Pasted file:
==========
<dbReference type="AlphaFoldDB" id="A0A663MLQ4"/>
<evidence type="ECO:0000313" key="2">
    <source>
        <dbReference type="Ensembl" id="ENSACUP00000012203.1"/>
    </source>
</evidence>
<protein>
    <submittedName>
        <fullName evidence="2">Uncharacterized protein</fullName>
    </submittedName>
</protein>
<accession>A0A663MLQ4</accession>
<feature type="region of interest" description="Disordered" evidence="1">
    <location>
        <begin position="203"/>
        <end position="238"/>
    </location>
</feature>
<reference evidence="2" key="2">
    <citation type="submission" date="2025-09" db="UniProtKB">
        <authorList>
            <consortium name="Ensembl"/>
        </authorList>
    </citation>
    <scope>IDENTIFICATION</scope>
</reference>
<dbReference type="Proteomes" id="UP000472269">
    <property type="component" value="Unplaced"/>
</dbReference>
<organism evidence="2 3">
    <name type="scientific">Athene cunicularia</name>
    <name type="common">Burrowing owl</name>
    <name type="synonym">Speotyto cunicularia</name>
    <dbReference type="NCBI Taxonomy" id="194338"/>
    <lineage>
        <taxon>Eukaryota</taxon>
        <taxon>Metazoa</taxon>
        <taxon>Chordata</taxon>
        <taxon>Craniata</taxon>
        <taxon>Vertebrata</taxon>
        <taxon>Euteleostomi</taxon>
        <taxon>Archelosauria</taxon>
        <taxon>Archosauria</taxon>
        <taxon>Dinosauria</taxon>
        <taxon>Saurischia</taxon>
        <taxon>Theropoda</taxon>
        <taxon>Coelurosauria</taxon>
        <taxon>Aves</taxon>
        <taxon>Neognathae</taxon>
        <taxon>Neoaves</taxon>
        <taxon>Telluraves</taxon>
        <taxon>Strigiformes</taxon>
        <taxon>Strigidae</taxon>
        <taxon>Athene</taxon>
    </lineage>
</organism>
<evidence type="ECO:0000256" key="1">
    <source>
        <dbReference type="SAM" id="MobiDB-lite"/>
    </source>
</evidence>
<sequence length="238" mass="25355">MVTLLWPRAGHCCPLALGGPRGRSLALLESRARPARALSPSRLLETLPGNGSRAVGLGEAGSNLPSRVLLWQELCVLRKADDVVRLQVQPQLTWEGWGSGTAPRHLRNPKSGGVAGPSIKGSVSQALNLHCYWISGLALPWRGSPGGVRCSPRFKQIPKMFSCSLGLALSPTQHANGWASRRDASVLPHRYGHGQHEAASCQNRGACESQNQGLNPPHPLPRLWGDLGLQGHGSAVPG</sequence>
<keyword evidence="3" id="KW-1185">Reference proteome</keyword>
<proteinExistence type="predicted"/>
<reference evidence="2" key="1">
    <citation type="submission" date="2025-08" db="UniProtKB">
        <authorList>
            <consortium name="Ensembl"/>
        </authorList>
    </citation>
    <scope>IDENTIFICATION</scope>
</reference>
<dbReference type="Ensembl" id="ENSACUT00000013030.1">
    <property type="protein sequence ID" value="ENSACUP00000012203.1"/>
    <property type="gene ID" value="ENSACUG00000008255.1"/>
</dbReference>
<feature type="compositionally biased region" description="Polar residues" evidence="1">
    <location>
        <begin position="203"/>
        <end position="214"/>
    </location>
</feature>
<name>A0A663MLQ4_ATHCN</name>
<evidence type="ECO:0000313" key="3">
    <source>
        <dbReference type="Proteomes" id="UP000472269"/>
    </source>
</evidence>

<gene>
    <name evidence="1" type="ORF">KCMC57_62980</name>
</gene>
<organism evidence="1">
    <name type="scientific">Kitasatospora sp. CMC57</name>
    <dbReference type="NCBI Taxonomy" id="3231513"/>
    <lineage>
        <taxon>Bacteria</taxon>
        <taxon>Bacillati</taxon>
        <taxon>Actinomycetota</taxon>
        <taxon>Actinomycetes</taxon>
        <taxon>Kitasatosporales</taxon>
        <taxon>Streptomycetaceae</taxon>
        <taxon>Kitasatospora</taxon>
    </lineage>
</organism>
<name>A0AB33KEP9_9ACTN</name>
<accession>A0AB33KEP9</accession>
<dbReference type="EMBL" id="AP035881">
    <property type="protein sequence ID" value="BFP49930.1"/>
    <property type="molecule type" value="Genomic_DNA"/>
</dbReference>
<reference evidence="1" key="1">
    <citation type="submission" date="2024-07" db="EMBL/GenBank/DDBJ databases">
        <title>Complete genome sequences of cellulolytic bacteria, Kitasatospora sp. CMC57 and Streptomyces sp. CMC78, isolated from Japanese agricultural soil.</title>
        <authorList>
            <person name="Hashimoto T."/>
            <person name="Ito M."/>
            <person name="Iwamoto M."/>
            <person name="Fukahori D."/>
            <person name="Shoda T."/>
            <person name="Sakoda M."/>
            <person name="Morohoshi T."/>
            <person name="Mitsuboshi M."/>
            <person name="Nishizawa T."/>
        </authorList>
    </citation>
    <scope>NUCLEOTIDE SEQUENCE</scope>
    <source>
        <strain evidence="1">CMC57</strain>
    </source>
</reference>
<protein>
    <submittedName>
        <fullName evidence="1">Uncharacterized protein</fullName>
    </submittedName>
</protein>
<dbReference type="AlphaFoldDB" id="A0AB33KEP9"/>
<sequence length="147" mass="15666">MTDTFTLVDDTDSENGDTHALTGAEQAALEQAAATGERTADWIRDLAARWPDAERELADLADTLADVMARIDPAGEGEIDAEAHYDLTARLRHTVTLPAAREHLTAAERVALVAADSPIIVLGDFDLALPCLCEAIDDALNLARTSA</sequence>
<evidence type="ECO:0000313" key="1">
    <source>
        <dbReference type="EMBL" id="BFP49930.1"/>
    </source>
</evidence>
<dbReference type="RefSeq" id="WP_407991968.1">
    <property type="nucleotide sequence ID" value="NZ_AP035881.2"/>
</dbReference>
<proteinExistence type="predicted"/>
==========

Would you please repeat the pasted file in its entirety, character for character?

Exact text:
<dbReference type="AlphaFoldDB" id="A0A663MLQ4"/>
<evidence type="ECO:0000313" key="2">
    <source>
        <dbReference type="Ensembl" id="ENSACUP00000012203.1"/>
    </source>
</evidence>
<protein>
    <submittedName>
        <fullName evidence="2">Uncharacterized protein</fullName>
    </submittedName>
</protein>
<accession>A0A663MLQ4</accession>
<feature type="region of interest" description="Disordered" evidence="1">
    <location>
        <begin position="203"/>
        <end position="238"/>
    </location>
</feature>
<reference evidence="2" key="2">
    <citation type="submission" date="2025-09" db="UniProtKB">
        <authorList>
            <consortium name="Ensembl"/>
        </authorList>
    </citation>
    <scope>IDENTIFICATION</scope>
</reference>
<dbReference type="Proteomes" id="UP000472269">
    <property type="component" value="Unplaced"/>
</dbReference>
<organism evidence="2 3">
    <name type="scientific">Athene cunicularia</name>
    <name type="common">Burrowing owl</name>
    <name type="synonym">Speotyto cunicularia</name>
    <dbReference type="NCBI Taxonomy" id="194338"/>
    <lineage>
        <taxon>Eukaryota</taxon>
        <taxon>Metazoa</taxon>
        <taxon>Chordata</taxon>
        <taxon>Craniata</taxon>
        <taxon>Vertebrata</taxon>
        <taxon>Euteleostomi</taxon>
        <taxon>Archelosauria</taxon>
        <taxon>Archosauria</taxon>
        <taxon>Dinosauria</taxon>
        <taxon>Saurischia</taxon>
        <taxon>Theropoda</taxon>
        <taxon>Coelurosauria</taxon>
        <taxon>Aves</taxon>
        <taxon>Neognathae</taxon>
        <taxon>Neoaves</taxon>
        <taxon>Telluraves</taxon>
        <taxon>Strigiformes</taxon>
        <taxon>Strigidae</taxon>
        <taxon>Athene</taxon>
    </lineage>
</organism>
<evidence type="ECO:0000256" key="1">
    <source>
        <dbReference type="SAM" id="MobiDB-lite"/>
    </source>
</evidence>
<sequence length="238" mass="25355">MVTLLWPRAGHCCPLALGGPRGRSLALLESRARPARALSPSRLLETLPGNGSRAVGLGEAGSNLPSRVLLWQELCVLRKADDVVRLQVQPQLTWEGWGSGTAPRHLRNPKSGGVAGPSIKGSVSQALNLHCYWISGLALPWRGSPGGVRCSPRFKQIPKMFSCSLGLALSPTQHANGWASRRDASVLPHRYGHGQHEAASCQNRGACESQNQGLNPPHPLPRLWGDLGLQGHGSAVPG</sequence>
<keyword evidence="3" id="KW-1185">Reference proteome</keyword>
<proteinExistence type="predicted"/>
<reference evidence="2" key="1">
    <citation type="submission" date="2025-08" db="UniProtKB">
        <authorList>
            <consortium name="Ensembl"/>
        </authorList>
    </citation>
    <scope>IDENTIFICATION</scope>
</reference>
<dbReference type="Ensembl" id="ENSACUT00000013030.1">
    <property type="protein sequence ID" value="ENSACUP00000012203.1"/>
    <property type="gene ID" value="ENSACUG00000008255.1"/>
</dbReference>
<feature type="compositionally biased region" description="Polar residues" evidence="1">
    <location>
        <begin position="203"/>
        <end position="214"/>
    </location>
</feature>
<name>A0A663MLQ4_ATHCN</name>
<evidence type="ECO:0000313" key="3">
    <source>
        <dbReference type="Proteomes" id="UP000472269"/>
    </source>
</evidence>

<gene>
    <name evidence="1" type="ORF">KCMC57_62980</name>
</gene>
<organism evidence="1">
    <name type="scientific">Kitasatospora sp. CMC57</name>
    <dbReference type="NCBI Taxonomy" id="3231513"/>
    <lineage>
        <taxon>Bacteria</taxon>
        <taxon>Bacillati</taxon>
        <taxon>Actinomycetota</taxon>
        <taxon>Actinomycetes</taxon>
        <taxon>Kitasatosporales</taxon>
        <taxon>Streptomycetaceae</taxon>
        <taxon>Kitasatospora</taxon>
    </lineage>
</organism>
<name>A0AB33KEP9_9ACTN</name>
<accession>A0AB33KEP9</accession>
<dbReference type="EMBL" id="AP035881">
    <property type="protein sequence ID" value="BFP49930.1"/>
    <property type="molecule type" value="Genomic_DNA"/>
</dbReference>
<reference evidence="1" key="1">
    <citation type="submission" date="2024-07" db="EMBL/GenBank/DDBJ databases">
        <title>Complete genome sequences of cellulolytic bacteria, Kitasatospora sp. CMC57 and Streptomyces sp. CMC78, isolated from Japanese agricultural soil.</title>
        <authorList>
            <person name="Hashimoto T."/>
            <person name="Ito M."/>
            <person name="Iwamoto M."/>
            <person name="Fukahori D."/>
            <person name="Shoda T."/>
            <person name="Sakoda M."/>
            <person name="Morohoshi T."/>
            <person name="Mitsuboshi M."/>
            <person name="Nishizawa T."/>
        </authorList>
    </citation>
    <scope>NUCLEOTIDE SEQUENCE</scope>
    <source>
        <strain evidence="1">CMC57</strain>
    </source>
</reference>
<protein>
    <submittedName>
        <fullName evidence="1">Uncharacterized protein</fullName>
    </submittedName>
</protein>
<dbReference type="AlphaFoldDB" id="A0AB33KEP9"/>
<sequence length="147" mass="15666">MTDTFTLVDDTDSENGDTHALTGAEQAALEQAAATGERTADWIRDLAARWPDAERELADLADTLADVMARIDPAGEGEIDAEAHYDLTARLRHTVTLPAAREHLTAAERVALVAADSPIIVLGDFDLALPCLCEAIDDALNLARTSA</sequence>
<evidence type="ECO:0000313" key="1">
    <source>
        <dbReference type="EMBL" id="BFP49930.1"/>
    </source>
</evidence>
<dbReference type="RefSeq" id="WP_407991968.1">
    <property type="nucleotide sequence ID" value="NZ_AP035881.2"/>
</dbReference>
<proteinExistence type="predicted"/>